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  • The Lost Boys
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    The 2010 Cannes Film Festival Lineup

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  • iW NOW
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  • Eric Kohn
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    Quick Reactions to the Cannes Lineup.

    Quick Reactions to the Cannes Lineup.

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  • Thompson on Hollywood
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    Summit Talks Eclipse Reshoots, Sony Denies Bad Hornet Rumors

    Pity the studio corporate flacks who have to keep straightening out the rumors that hit the internet--especially big-name movies that will build traffic as they spread like kudzu. For example, IESB reported that Sony Pictures is apparently "displeased with the results" they've seen so far of Michel Gondry's The Green Hornet film adaptation, citing claims that the "tone is too campy, they're not happy with the work from director Michel Gondry and Seth Rogen does not look the part. At all. In fact, the feeling at Sony is the movie is a disaster."

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  • Thompson on Hollywood
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    Google's Schmidt Talks to Newspaper Editors

    Too few newspapers ask the question "what would Google do?" So the man many consider to be journalism's nemesis, Google CEO Eric Schmidt, addressed the American Society of News Editors in Washington, D.C. this week. While he wants Google to be helpful to the news profession, Schmidt said that the Internet has “replaced the economics of scarcity with economics of abundance and all of us are dealing with the consequences of that.”

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  • Thompson on Hollywood
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    Twitter Chirps, BlackBerry vs. iPhone, iPad vs. WePad

    Twitter is all over the news. Not only is everyone trying to make sense of the just-announced Twitter advertising model and the new Google Follow Finder, but the Library of Congress is acquiring the entire Twitter archive: every tweet ever. That could be a lot of tweets, admits the Library of Congress blog: "Twitter processes more than 50 million tweets every day, with the total numbering in the billions."

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  • Thompson on Hollywood
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    U.S. Army Closes Afghanistan Outpost Restrepo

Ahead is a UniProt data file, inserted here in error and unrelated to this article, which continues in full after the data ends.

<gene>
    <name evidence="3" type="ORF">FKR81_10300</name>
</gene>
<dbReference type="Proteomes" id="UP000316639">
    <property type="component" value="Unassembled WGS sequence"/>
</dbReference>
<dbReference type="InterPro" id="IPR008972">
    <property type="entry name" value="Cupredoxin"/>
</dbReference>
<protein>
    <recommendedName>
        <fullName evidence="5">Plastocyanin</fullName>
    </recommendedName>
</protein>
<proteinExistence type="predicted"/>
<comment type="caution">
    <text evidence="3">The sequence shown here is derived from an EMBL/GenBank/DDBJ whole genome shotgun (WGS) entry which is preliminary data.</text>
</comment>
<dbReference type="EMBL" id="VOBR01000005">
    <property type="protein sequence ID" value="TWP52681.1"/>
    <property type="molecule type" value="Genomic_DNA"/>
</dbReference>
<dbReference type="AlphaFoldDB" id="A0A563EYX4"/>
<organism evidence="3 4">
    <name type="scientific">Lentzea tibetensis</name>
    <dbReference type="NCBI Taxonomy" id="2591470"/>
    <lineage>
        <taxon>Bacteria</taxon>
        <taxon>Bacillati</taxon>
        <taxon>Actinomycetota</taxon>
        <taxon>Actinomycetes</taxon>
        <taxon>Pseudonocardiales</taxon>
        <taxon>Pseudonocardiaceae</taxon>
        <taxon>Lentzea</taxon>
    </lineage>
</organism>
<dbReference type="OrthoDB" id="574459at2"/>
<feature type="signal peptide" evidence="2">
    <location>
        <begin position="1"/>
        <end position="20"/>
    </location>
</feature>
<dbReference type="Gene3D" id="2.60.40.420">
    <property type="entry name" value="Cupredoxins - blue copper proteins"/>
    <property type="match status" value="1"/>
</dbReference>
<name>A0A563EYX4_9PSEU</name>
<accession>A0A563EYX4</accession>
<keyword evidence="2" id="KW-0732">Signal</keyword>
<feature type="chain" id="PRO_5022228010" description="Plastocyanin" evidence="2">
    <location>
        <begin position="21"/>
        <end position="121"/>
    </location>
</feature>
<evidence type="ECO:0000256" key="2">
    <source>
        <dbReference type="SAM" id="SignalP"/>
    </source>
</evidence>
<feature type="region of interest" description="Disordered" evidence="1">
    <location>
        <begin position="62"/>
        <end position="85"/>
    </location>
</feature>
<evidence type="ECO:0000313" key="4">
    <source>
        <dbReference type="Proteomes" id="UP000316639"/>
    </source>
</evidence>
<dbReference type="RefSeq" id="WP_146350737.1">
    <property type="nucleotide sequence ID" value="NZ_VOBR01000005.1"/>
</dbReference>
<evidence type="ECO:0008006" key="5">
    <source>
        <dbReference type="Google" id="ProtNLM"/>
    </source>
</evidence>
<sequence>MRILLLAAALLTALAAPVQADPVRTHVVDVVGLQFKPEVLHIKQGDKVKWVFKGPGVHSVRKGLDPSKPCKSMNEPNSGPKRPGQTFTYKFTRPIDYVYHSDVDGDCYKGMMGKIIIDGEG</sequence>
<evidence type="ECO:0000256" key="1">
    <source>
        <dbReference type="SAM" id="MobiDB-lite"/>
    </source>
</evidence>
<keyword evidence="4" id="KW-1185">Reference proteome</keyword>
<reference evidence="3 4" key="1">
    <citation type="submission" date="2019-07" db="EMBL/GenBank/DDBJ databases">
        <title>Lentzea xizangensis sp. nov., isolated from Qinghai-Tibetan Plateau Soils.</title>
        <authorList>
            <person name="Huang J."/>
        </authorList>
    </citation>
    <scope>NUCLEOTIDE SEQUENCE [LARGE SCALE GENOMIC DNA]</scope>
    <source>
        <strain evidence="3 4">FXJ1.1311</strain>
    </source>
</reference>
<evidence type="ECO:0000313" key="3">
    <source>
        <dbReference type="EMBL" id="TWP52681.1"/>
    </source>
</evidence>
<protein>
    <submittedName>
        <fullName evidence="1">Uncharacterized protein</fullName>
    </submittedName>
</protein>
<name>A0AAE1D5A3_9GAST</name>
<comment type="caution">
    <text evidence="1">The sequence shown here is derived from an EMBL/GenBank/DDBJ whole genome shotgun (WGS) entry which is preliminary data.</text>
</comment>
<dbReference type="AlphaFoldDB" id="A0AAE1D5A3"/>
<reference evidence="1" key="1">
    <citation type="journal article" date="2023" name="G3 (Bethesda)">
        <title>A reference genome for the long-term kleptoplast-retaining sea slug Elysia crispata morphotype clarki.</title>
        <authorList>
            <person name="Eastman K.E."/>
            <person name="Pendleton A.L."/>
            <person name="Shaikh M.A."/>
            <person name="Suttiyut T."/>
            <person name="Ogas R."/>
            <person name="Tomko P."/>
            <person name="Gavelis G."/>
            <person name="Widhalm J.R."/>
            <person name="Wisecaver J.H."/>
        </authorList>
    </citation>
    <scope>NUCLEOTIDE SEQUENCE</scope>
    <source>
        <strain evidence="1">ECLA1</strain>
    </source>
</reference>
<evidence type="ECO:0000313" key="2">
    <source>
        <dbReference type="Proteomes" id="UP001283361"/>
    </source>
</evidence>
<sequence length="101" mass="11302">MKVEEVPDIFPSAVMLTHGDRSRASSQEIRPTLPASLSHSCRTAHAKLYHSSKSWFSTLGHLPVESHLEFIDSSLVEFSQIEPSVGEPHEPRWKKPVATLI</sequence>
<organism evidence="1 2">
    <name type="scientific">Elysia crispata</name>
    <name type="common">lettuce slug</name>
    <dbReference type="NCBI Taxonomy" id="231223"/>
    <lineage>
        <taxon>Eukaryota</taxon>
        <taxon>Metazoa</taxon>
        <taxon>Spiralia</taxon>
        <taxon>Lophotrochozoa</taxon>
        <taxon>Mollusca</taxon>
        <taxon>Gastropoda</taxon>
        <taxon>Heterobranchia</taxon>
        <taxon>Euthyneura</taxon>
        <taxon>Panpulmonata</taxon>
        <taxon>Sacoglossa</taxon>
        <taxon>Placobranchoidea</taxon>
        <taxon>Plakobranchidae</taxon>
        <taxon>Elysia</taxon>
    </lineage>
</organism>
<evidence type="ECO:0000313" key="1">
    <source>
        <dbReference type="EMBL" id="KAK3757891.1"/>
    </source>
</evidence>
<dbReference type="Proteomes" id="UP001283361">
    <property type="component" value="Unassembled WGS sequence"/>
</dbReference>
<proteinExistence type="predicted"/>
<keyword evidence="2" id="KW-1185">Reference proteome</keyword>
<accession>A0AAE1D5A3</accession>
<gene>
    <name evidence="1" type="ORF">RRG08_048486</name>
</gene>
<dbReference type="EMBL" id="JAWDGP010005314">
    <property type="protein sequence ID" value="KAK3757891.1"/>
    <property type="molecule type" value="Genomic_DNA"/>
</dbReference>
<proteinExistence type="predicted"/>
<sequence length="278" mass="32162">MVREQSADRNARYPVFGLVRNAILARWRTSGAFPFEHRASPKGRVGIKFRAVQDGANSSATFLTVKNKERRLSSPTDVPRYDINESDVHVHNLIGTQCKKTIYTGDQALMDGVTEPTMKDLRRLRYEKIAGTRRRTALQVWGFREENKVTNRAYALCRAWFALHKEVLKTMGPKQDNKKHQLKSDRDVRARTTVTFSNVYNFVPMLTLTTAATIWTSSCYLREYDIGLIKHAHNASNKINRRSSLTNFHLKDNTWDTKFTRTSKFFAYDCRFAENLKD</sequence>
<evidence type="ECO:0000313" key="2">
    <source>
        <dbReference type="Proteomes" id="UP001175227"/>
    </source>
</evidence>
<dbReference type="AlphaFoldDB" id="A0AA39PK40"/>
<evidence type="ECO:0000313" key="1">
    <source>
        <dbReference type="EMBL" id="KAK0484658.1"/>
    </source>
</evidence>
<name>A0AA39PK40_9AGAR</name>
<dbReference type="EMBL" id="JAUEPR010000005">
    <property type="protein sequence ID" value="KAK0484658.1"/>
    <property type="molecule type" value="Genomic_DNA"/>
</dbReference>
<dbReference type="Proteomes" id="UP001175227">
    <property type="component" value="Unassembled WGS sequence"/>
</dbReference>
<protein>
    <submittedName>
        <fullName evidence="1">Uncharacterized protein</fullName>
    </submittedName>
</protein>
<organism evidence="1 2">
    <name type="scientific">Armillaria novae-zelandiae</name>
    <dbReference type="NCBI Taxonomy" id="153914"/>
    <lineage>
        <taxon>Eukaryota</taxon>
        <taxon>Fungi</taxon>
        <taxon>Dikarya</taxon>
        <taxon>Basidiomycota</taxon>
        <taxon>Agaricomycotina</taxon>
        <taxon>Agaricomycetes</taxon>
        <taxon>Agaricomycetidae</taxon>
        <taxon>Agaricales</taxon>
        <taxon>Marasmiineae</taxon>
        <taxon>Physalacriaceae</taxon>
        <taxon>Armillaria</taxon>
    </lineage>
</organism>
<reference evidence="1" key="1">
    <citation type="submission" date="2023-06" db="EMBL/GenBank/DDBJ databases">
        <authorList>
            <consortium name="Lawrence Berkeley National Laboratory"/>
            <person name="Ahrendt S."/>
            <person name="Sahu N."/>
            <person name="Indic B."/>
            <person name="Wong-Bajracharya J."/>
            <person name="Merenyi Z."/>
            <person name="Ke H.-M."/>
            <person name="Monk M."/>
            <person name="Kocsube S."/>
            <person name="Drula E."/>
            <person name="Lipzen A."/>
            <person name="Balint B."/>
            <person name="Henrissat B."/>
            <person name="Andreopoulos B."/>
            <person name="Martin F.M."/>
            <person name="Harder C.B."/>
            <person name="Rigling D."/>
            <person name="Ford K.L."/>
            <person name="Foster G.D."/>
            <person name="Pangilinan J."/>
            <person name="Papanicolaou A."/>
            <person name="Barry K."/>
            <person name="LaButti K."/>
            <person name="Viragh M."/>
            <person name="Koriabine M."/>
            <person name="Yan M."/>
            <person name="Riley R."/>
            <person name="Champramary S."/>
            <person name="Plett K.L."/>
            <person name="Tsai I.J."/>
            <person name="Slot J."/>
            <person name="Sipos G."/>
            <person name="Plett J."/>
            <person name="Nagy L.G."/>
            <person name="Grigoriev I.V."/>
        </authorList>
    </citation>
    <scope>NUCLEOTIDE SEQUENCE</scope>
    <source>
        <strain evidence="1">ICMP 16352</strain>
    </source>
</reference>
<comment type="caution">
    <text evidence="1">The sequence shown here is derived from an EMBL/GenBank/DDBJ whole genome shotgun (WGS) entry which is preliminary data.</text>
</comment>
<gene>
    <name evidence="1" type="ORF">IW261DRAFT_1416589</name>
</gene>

The U.S. Army has finally closed the remote Afghanistan Restrepo outpost in the deadly Korangal Valley, where some 42 American service men have died. Named after a soldier who died in Afghanistan, the post was the setting for Sebastian Junger and Tim Hetherington's unforgettable documentary Restrepo, which debuted at Sundance and will be released in July by National Geographic Films under new president Daniel Battsek.

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  • Jared Moshé's Blog
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  • The Lost Boys
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  • REVERSEBLOG: the reverse shot blog
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    Limits of Vision: Juan Campanella's Oscar-winning (a.k.a. undeserving) "The Secret in Their Eyes"

    The title of the new Argentinean film The Secret in Their Eyes sounds like a crummy Anglicization of a foreign import. Alas, no, it’s a direct translation, and, ultimately, all too fitting for the moth-eaten movie at hand. El Secreto de sus ojos is indeed about the hidden fears, passions, and capital-e Evils one can glean from looking into another’s peepers, be they open and inviting or wide shut. Unfortunately in Juan José Campanella’s film, these windows to the soul reveal little more than superficialities and reflect only hoary movie conventions. Dolorous and self-important in its tendency towards melodrama, this time-jumping portrait of a decades-long murder investigation pales in comparison to the recent, more sobering study of procedural obsession Zodiac, and certainly memories of Memories of Murder, Bong Joon-ho’s unconventionally epic rural mystery, can only serve to expose the breadth of Campanella’s surfaceness. For while The Secret in Their Eyes all but announces its own importance via philosophical inquiries into such titanic matters as life, love, and, of course, revenge, it remains steadfastly banal in its minutiae, too caught up in tired plot mechanisms, self-impressed technical tricks, and, perhaps its worst crime of all, slimy, retrograde sexual politics. Read all of Michael Koresky's review of The Secret in Their Eyes.

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